Study: Lebrikizumab Demonstrates Improvements in Atopic Dermatitis for Patients of Color


The efficacy data are consistent with other phase 3 studies, reinforcing lebrikizumab's potential as a first-line treatment across a range of skin tones.

Lebrikizumab (Ebglyss; Eli Lilly and Company), specifically designed for individuals with skin of color, showed improvement in skin clearance and itch relief for moderate-to-severe atopic dermatitis, according to a press release from the company. The results of the study (NCT05372419) were presented in a late-breaking study at the American Academy of Dermatology Annual Meeting.1

Pharmacy blur background with medicine on shelves | Image Credit: Piman Khrutmuang -

Image Credit: Piman Khrutmuang -

Further, the efficacy data were consistent with other phase 3 studies, reinforcing the drug’s potential to be a first-line treatment after topical prescription therapy across a range of skin tones.1

"People with skin of color are disproportionately affected by atopic dermatitis, often experiencing more severe symptoms, a delay in diagnosis, and a lengthier timeframe to find appropriate treatment. They also have been historically underrepresented in clinical trials, which means we have lacked data pertaining to the treatment of patients with skin of color," Andrew Alexis, MD, MPH, professor of Clinical Dermatology and vice chair for Diversity and Inclusion in the Department of Dermatology at Weill Cornell Medicine, said in the press release. "With these initial results, Lilly is taking a step toward investigating the needs of people with skin of color affected by atopic dermatitis."1

According to the National Eczema Association, approximately 20% of Black children and 16% of White children are affected by eczema in the United States. Additionally, Black and Hispanic children tend to have more severe eczema than White children.2

The 16-week study included 50 individuals with darker skin tones (measured by the Fitzpatrick scale) and moderate-to-severe atopic dermatitis. Specifically, 80% of individuals self-identified as Black or African American, 14% identified as Asian, and 6% identified as American Indian or Alaska Native, according to the press release. Of the 50 patients, 11 also self-identified as Hispanic/Latinx.1

In the study, all patients initially received lebrikizumab at 500 mg subcutaneously for 2 weeks then switched to 250 mg subcutaneously from week 2 to week 16. Investigators found that 68% of individuals had a significant improvement of at least 75% in disease extent and severity, according to the press release. Further, 46% of individuals experienced at least a 90% improvement in disease extent and severity.1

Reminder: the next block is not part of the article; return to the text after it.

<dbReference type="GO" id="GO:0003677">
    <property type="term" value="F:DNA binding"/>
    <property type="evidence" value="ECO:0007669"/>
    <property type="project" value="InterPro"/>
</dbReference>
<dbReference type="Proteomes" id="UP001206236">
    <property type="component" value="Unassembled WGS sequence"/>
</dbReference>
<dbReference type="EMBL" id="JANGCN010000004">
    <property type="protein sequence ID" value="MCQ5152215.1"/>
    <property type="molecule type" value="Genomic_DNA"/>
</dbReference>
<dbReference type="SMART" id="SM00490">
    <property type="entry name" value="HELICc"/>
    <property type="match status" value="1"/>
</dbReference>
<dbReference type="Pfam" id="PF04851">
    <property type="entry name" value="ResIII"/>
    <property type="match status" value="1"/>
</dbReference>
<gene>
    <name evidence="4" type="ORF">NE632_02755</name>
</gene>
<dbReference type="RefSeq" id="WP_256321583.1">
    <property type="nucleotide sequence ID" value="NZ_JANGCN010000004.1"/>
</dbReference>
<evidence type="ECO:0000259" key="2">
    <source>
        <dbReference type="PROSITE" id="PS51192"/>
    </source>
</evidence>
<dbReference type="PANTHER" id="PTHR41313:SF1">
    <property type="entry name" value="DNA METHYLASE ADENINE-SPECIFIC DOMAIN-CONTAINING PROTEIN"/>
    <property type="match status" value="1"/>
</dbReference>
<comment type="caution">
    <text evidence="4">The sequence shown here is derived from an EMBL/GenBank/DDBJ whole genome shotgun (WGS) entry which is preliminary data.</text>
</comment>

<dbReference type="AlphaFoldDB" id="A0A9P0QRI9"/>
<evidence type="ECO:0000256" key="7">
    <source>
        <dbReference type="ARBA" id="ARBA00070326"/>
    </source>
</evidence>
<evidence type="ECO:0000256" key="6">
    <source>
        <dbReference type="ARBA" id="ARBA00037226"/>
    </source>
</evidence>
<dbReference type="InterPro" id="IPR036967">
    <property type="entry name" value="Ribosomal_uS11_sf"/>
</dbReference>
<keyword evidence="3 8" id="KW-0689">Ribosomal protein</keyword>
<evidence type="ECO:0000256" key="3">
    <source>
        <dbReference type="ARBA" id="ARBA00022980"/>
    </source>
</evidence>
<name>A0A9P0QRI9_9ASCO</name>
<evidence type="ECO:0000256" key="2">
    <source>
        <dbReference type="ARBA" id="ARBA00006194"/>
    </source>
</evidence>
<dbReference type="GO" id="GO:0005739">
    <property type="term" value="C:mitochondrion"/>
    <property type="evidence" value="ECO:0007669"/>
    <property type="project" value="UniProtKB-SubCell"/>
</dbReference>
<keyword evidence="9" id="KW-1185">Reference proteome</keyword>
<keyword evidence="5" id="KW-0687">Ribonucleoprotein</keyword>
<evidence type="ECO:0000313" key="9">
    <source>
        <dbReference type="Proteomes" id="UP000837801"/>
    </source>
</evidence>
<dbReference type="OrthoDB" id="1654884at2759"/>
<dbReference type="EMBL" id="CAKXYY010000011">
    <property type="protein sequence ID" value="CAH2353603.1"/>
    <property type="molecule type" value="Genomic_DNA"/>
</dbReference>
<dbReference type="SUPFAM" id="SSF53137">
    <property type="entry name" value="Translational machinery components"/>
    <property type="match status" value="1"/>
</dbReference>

Additionally, 39% of individuals achieved clear or almost clear skin, with a reduction of at least 2 points from baseline, and 56% of individuals experienced clinically meaningful itch relief, according to the press release. There were no new safety signals observed and no serious adverse events in the study. The full efficacy and safety results from the study will be shared at future congresses.1

According to the news release, a physician assessed the changes in post-inflammatory pigmentation using the newly developed PDCA-Derm scale developed by Eli Lilly, which is intended to be used as a tool for detecting and assessing post-inflammatory skin discoloration and dyschromia, according to the trademark registration by the company.1,3

"Lebrikizumab is the first investigative treatment for atopic dermatitis to disclose robust efficacy data specifically for people with skin of color, who may experience barriers to treatment or inequitable care," Mark Genovese, MD, senior vice president of Immunology Development at Eli Lilly, said in the press release. "Through clinical trials like this, we hope to deliver more breakthroughs to make life better for people who have been underserved."1

  1. More than two-thirds of people with atopic dermatitis and skin of color experienced skin improvement in a first-of-its-kind lebrikizumab study. News release. Eli Lilly. March 10, 2024. Accessed March 18, 2024.
  2. Johnson JL. The Science of Eczema on Brown and Black Skin. National Eczema Association. September 28, 2022. Accessed March 18, 2024.,Hispanic%20children%20(about%208%25)
  3. 2023. PDCA-Derm. Eli Lilly and Company.
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